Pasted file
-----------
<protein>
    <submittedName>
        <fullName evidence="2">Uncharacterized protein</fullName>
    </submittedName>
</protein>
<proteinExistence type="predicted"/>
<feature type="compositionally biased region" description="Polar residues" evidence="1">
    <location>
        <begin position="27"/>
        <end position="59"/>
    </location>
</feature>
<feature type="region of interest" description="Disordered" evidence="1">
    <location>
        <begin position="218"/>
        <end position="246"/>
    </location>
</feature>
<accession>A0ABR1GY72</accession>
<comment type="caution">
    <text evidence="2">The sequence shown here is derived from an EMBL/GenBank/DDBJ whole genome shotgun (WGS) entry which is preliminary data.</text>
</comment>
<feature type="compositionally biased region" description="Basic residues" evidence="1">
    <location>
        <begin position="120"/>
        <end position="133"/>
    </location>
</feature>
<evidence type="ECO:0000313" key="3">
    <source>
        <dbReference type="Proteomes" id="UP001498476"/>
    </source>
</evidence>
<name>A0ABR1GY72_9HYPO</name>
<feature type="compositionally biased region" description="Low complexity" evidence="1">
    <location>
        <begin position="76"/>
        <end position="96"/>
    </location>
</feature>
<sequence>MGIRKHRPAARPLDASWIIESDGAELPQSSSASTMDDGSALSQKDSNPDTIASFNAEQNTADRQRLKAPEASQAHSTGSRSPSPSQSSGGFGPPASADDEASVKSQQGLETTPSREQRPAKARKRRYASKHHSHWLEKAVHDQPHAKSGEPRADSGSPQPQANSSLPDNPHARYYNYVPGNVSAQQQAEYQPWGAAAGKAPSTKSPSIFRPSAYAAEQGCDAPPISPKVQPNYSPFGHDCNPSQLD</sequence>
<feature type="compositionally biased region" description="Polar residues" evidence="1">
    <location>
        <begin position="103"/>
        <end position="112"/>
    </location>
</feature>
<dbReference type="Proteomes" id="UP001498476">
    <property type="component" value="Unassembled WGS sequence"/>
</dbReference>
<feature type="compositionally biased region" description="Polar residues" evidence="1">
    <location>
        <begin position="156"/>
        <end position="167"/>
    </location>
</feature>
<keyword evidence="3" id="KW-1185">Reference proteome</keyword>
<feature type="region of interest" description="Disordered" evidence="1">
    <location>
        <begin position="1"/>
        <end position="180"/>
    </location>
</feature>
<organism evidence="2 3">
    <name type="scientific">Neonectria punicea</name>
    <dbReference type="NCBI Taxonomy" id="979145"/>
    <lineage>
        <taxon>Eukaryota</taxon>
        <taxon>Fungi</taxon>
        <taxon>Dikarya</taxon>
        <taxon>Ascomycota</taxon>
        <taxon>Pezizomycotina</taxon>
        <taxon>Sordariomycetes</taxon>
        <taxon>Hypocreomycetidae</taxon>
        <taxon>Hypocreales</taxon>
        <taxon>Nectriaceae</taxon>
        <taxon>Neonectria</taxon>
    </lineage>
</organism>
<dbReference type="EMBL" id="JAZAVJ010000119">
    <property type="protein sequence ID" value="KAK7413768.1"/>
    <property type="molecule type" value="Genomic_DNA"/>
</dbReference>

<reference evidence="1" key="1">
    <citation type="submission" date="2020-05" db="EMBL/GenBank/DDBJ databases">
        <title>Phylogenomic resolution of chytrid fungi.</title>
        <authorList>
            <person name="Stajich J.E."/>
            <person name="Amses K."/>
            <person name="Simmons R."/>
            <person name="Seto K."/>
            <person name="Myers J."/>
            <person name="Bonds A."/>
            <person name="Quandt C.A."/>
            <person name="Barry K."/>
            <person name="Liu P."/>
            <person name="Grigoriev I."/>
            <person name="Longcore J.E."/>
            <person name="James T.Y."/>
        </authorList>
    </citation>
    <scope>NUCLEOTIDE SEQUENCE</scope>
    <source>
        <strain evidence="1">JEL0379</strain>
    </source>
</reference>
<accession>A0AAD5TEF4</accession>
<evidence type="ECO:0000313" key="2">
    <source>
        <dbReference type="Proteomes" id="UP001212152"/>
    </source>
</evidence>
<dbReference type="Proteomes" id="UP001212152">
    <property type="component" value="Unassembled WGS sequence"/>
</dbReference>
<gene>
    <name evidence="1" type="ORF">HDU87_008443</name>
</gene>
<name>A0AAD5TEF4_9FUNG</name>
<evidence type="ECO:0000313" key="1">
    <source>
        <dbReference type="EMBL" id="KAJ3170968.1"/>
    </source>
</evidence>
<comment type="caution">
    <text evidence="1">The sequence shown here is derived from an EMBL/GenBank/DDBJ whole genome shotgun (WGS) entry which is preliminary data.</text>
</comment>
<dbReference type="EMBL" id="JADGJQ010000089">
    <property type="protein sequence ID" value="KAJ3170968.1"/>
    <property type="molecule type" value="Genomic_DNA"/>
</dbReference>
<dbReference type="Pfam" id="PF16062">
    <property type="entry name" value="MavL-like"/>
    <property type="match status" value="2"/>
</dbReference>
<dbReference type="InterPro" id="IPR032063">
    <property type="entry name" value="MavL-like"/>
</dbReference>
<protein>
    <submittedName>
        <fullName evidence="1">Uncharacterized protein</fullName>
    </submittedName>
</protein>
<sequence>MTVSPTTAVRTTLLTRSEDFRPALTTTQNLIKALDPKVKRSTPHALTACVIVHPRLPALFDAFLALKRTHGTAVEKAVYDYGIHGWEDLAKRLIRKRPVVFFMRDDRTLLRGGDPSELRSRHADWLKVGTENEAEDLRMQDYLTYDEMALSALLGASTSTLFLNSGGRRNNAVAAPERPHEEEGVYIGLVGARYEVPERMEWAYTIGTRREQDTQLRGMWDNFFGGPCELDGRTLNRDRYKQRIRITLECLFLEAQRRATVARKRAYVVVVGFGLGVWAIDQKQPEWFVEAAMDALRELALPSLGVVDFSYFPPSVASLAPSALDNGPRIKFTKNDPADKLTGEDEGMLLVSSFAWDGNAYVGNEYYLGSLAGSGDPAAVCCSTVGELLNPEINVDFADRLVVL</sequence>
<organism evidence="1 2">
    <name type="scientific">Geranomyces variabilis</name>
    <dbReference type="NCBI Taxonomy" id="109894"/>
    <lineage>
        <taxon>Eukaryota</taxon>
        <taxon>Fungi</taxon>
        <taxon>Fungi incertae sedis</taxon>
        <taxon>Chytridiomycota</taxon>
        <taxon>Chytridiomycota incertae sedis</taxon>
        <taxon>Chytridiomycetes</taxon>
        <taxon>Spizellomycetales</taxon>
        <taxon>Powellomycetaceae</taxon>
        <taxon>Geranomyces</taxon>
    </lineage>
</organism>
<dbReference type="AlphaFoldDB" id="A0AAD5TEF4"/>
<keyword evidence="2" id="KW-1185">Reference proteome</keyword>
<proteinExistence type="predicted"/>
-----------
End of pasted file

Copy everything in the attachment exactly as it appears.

<protein>
    <submittedName>
        <fullName evidence="2">Uncharacterized protein</fullName>
    </submittedName>
</protein>
<proteinExistence type="predicted"/>
<feature type="compositionally biased region" description="Polar residues" evidence="1">
    <location>
        <begin position="27"/>
        <end position="59"/>
    </location>
</feature>
<feature type="region of interest" description="Disordered" evidence="1">
    <location>
        <begin position="218"/>
        <end position="246"/>
    </location>
</feature>
<accession>A0ABR1GY72</accession>
<comment type="caution">
    <text evidence="2">The sequence shown here is derived from an EMBL/GenBank/DDBJ whole genome shotgun (WGS) entry which is preliminary data.</text>
</comment>
<feature type="compositionally biased region" description="Basic residues" evidence="1">
    <location>
        <begin position="120"/>
        <end position="133"/>
    </location>
</feature>
<evidence type="ECO:0000313" key="3">
    <source>
        <dbReference type="Proteomes" id="UP001498476"/>
    </source>
</evidence>
<name>A0ABR1GY72_9HYPO</name>
<feature type="compositionally biased region" description="Low complexity" evidence="1">
    <location>
        <begin position="76"/>
        <end position="96"/>
    </location>
</feature>
<sequence>MGIRKHRPAARPLDASWIIESDGAELPQSSSASTMDDGSALSQKDSNPDTIASFNAEQNTADRQRLKAPEASQAHSTGSRSPSPSQSSGGFGPPASADDEASVKSQQGLETTPSREQRPAKARKRRYASKHHSHWLEKAVHDQPHAKSGEPRADSGSPQPQANSSLPDNPHARYYNYVPGNVSAQQQAEYQPWGAAAGKAPSTKSPSIFRPSAYAAEQGCDAPPISPKVQPNYSPFGHDCNPSQLD</sequence>
<feature type="compositionally biased region" description="Polar residues" evidence="1">
    <location>
        <begin position="103"/>
        <end position="112"/>
    </location>
</feature>
<dbReference type="Proteomes" id="UP001498476">
    <property type="component" value="Unassembled WGS sequence"/>
</dbReference>
<feature type="compositionally biased region" description="Polar residues" evidence="1">
    <location>
        <begin position="156"/>
        <end position="167"/>
    </location>
</feature>
<keyword evidence="3" id="KW-1185">Reference proteome</keyword>
<feature type="region of interest" description="Disordered" evidence="1">
    <location>
        <begin position="1"/>
        <end position="180"/>
    </location>
</feature>
<organism evidence="2 3">
    <name type="scientific">Neonectria punicea</name>
    <dbReference type="NCBI Taxonomy" id="979145"/>
    <lineage>
        <taxon>Eukaryota</taxon>
        <taxon>Fungi</taxon>
        <taxon>Dikarya</taxon>
        <taxon>Ascomycota</taxon>
        <taxon>Pezizomycotina</taxon>
        <taxon>Sordariomycetes</taxon>
        <taxon>Hypocreomycetidae</taxon>
        <taxon>Hypocreales</taxon>
        <taxon>Nectriaceae</taxon>
        <taxon>Neonectria</taxon>
    </lineage>
</organism>
<dbReference type="EMBL" id="JAZAVJ010000119">
    <property type="protein sequence ID" value="KAK7413768.1"/>
    <property type="molecule type" value="Genomic_DNA"/>
</dbReference>

<reference evidence="1" key="1">
    <citation type="submission" date="2020-05" db="EMBL/GenBank/DDBJ databases">
        <title>Phylogenomic resolution of chytrid fungi.</title>
        <authorList>
            <person name="Stajich J.E."/>
            <person name="Amses K."/>
            <person name="Simmons R."/>
            <person name="Seto K."/>
            <person name="Myers J."/>
            <person name="Bonds A."/>
            <person name="Quandt C.A."/>
            <person name="Barry K."/>
            <person name="Liu P."/>
            <person name="Grigoriev I."/>
            <person name="Longcore J.E."/>
            <person name="James T.Y."/>
        </authorList>
    </citation>
    <scope>NUCLEOTIDE SEQUENCE</scope>
    <source>
        <strain evidence="1">JEL0379</strain>
    </source>
</reference>
<accession>A0AAD5TEF4</accession>
<evidence type="ECO:0000313" key="2">
    <source>
        <dbReference type="Proteomes" id="UP001212152"/>
    </source>
</evidence>
<dbReference type="Proteomes" id="UP001212152">
    <property type="component" value="Unassembled WGS sequence"/>
</dbReference>
<gene>
    <name evidence="1" type="ORF">HDU87_008443</name>
</gene>
<name>A0AAD5TEF4_9FUNG</name>
<evidence type="ECO:0000313" key="1">
    <source>
        <dbReference type="EMBL" id="KAJ3170968.1"/>
    </source>
</evidence>
<comment type="caution">
    <text evidence="1">The sequence shown here is derived from an EMBL/GenBank/DDBJ whole genome shotgun (WGS) entry which is preliminary data.</text>
</comment>
<dbReference type="EMBL" id="JADGJQ010000089">
    <property type="protein sequence ID" value="KAJ3170968.1"/>
    <property type="molecule type" value="Genomic_DNA"/>
</dbReference>
<dbReference type="Pfam" id="PF16062">
    <property type="entry name" value="MavL-like"/>
    <property type="match status" value="2"/>
</dbReference>
<dbReference type="InterPro" id="IPR032063">
    <property type="entry name" value="MavL-like"/>
</dbReference>
<protein>
    <submittedName>
        <fullName evidence="1">Uncharacterized protein</fullName>
    </submittedName>
</protein>
<sequence>MTVSPTTAVRTTLLTRSEDFRPALTTTQNLIKALDPKVKRSTPHALTACVIVHPRLPALFDAFLALKRTHGTAVEKAVYDYGIHGWEDLAKRLIRKRPVVFFMRDDRTLLRGGDPSELRSRHADWLKVGTENEAEDLRMQDYLTYDEMALSALLGASTSTLFLNSGGRRNNAVAAPERPHEEEGVYIGLVGARYEVPERMEWAYTIGTRREQDTQLRGMWDNFFGGPCELDGRTLNRDRYKQRIRITLECLFLEAQRRATVARKRAYVVVVGFGLGVWAIDQKQPEWFVEAAMDALRELALPSLGVVDFSYFPPSVASLAPSALDNGPRIKFTKNDPADKLTGEDEGMLLVSSFAWDGNAYVGNEYYLGSLAGSGDPAAVCCSTVGELLNPEINVDFADRLVVL</sequence>
<organism evidence="1 2">
    <name type="scientific">Geranomyces variabilis</name>
    <dbReference type="NCBI Taxonomy" id="109894"/>
    <lineage>
        <taxon>Eukaryota</taxon>
        <taxon>Fungi</taxon>
        <taxon>Fungi incertae sedis</taxon>
        <taxon>Chytridiomycota</taxon>
        <taxon>Chytridiomycota incertae sedis</taxon>
        <taxon>Chytridiomycetes</taxon>
        <taxon>Spizellomycetales</taxon>
        <taxon>Powellomycetaceae</taxon>
        <taxon>Geranomyces</taxon>
    </lineage>
</organism>
<dbReference type="AlphaFoldDB" id="A0AAD5TEF4"/>
<keyword evidence="2" id="KW-1185">Reference proteome</keyword>
<proteinExistence type="predicted"/>